Not Everyone Likes Their State’s ESSA Plan. Here’s Why That Matters.

By Daarel Burnette II — September 20, 2017 4 min read
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This week, I wrote about the political havoc the Every Student Succeeds Act has caused between state and local leaders over the course of the last two years. Governors in some states have refused to sign off on plans, legislatures have stripped state boards of their power at a crucial time, and at least three state chiefs abruptly resigned even as states were readying their plans for ESSA implementation.

ESSA has roiled the political landscape in states, and there are sure to be battles in the near future—next year’s election season will include nearly 20 governorships, and close to 80 percent of states’ legislatures are up for reelection.

Here are a few reasons why these raucous debates concern policy observers and advocates:

Implementation: After state ESSA plans are approved, state departments ask school districts to create their own ESSA plans. If local superintendents, principals, and teachers don’t think much of the state’s new accountability plan, they could drag their feet on implementation. We saw some of this sort of backlash with the wars over Highly Qualified Teacher, Common Core State State Standards, and A-F accountability systems, where opponents effectively delegitimized the initiatives in state houses, school board meetings, and teachers’ lounges. State departments were left attempting to rebrand iniatives or toss them altogether.

“Without community input, it just makes it incredibly hard to get any implementation with fidelity,” said Kathy Cox, a former state superintendent of Georgia told me last year. “Even if people don’t always agree with what the state policy or what the decision is, if they feel like they’ve been well-informed and that there’s been a very good reflective process on why a decision is being made, people will come around.”

In addition, Carissa Moffat Miller, the deputy executive director of the Council of Chief State School Officers, said, “In a perfect world, you don’t just get feedback, step back, and implement. You’re in it for the long haul. It’s the standing engagement along the way as it’s being implemented that also matters. Without that feedback, we risk living in a vacuum where we’re not improving the process that would transcend education for all kids.”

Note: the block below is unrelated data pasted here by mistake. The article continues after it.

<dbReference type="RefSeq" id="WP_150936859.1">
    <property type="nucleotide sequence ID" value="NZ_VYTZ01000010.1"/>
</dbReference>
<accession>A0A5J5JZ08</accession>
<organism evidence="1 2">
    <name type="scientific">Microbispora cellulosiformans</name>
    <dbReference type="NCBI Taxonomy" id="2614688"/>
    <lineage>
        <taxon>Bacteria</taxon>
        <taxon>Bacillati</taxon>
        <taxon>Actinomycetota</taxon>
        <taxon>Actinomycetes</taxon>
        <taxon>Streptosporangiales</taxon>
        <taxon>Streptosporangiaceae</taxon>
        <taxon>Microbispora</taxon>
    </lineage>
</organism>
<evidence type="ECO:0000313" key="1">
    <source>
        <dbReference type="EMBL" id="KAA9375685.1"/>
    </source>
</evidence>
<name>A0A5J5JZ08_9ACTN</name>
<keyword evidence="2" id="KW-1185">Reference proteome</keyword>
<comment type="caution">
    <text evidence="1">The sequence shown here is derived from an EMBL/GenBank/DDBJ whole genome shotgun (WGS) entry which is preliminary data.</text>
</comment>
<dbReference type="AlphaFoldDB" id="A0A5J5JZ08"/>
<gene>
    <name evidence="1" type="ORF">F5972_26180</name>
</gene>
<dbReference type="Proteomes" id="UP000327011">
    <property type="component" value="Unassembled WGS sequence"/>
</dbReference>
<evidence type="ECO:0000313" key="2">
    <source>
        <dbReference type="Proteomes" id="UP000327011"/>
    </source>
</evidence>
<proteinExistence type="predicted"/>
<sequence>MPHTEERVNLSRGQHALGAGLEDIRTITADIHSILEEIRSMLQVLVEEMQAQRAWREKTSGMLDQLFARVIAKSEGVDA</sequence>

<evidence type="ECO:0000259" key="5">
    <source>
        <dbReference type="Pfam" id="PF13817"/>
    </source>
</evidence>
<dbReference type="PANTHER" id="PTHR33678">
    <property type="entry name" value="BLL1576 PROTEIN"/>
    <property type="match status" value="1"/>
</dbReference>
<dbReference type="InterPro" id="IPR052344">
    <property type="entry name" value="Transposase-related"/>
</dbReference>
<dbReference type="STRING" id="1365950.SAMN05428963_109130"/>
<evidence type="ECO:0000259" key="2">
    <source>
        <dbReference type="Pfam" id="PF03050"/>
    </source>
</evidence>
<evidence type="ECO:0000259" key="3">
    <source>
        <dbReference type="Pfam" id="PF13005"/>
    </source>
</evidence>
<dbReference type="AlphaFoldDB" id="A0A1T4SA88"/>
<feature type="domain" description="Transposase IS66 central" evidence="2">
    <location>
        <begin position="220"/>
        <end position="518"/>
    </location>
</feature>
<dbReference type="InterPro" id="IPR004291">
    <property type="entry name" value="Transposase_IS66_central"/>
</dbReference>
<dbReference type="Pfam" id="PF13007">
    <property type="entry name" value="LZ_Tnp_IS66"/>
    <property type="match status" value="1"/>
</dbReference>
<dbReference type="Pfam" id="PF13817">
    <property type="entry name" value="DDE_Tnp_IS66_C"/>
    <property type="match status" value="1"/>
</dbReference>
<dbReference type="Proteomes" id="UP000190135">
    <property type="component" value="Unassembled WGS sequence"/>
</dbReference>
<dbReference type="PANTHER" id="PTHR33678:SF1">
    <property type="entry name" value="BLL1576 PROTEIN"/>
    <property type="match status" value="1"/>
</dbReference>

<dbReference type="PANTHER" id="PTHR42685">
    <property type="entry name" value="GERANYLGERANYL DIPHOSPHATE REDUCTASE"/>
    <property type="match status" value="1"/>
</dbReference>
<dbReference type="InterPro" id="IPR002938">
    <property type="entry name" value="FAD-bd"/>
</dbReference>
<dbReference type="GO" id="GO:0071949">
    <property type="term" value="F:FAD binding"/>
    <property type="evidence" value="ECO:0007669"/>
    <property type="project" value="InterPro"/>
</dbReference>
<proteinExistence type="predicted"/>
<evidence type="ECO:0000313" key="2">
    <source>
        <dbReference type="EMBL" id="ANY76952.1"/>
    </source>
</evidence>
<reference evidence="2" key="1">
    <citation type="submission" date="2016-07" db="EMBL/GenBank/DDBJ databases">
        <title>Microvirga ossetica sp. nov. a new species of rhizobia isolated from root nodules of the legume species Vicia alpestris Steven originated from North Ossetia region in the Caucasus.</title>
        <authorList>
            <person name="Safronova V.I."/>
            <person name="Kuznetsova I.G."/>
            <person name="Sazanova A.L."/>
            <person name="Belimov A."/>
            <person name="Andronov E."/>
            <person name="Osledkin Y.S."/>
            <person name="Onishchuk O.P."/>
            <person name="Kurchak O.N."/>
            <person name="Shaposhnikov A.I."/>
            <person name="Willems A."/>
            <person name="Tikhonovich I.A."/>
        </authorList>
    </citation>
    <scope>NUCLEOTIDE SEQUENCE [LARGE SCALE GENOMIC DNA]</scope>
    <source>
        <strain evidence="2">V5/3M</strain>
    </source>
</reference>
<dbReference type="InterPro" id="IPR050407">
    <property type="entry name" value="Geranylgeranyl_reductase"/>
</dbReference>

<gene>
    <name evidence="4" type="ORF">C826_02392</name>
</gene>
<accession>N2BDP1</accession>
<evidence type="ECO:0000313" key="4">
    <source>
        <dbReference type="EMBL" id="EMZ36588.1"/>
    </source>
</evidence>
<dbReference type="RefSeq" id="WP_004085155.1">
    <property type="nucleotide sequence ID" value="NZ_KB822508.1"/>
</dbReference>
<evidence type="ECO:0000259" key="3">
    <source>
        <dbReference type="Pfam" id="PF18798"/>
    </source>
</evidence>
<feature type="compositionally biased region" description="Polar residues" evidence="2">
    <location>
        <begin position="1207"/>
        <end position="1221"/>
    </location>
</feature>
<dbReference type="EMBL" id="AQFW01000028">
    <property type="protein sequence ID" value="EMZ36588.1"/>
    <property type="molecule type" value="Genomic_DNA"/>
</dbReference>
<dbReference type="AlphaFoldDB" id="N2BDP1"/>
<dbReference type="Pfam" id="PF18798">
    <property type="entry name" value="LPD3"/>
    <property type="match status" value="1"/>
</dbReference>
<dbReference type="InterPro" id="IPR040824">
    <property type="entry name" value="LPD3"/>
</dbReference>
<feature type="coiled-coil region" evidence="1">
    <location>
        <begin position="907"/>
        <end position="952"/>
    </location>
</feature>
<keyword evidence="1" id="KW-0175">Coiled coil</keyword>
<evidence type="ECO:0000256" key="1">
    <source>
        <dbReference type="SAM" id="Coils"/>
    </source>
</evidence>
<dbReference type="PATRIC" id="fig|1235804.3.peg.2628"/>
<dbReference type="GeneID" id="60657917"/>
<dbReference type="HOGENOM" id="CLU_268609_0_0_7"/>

Funding: Any new statewide initiative tucked into ESSA plans will require millions of dollars worth of training, tools and personnel (think here about all those new “fifth indicators” states want to include in their accountability systems). Indeed, some of that initial money will come from the federal government. But a large portion will eventually have to come from the governor and the legislators, who hold the K-12 pursestrings in states. States aren’t particularly flush with money this year, and many legislatures next year are expected to look at overhauling their school funding formulas.

In addition, with Republicans controlling the majority of state houses, many legislatures have attempted to slash away at bureaucratic overhead to cut taxes. State departments in recent years have experienced mass layoffs (Louisiana’s legislature last year contemplated completely defunding its department), and states have a long history of being overwhelmed with initiatives they don’t have the staff to carry out.

Tara Kini, a senior policy adviser for the Learning Policy Institute, a research and advocacy organization, told me during an ESSA training session for legislators and state board members: “There’s been a lot of attention to building stronger accountability systems, but not as much attention to building capacity at the state level to change the outcomes for kids.”


Researchers have concluded that education initiatives take around 3-5 years before you can start seeing results. So it concerns a lot of folks that the average tenure of state superintendents (those tasked with coming up with and implementing most statewide education iniatives) hovers at around two years now. In addition, more than half of states’ legislatures had this year at least one new education committee chairperson. At least three chiefs (Colorado, New Mexico, and Alabama) were fired or resigned during the ESSA planning process alone.

With each new chief and legislative leader, there’s a reboot and, oftentimes a new iniative school leaders will have to implement.

“Seeing all this disruption at the top levels can be unnerving to the education community,” said Michelle Exstrom, the education program director at the National Conference of State Legislatures. “Experience always matters because you need the legislators who tend to be more experienced and have a better sense of different education policy approaches that have been tried through the years.”

“New legislators and superintendents are not interested in inheriting someone else’s agenda and then sustaining it,” said David Conley, a researcher at the University of Oregon, in Portland, who studies education policy. “You can’t go back to constituents and say, ‘Look at what I did.’ ”

A version of this news article first appeared in the State EdWatch blog.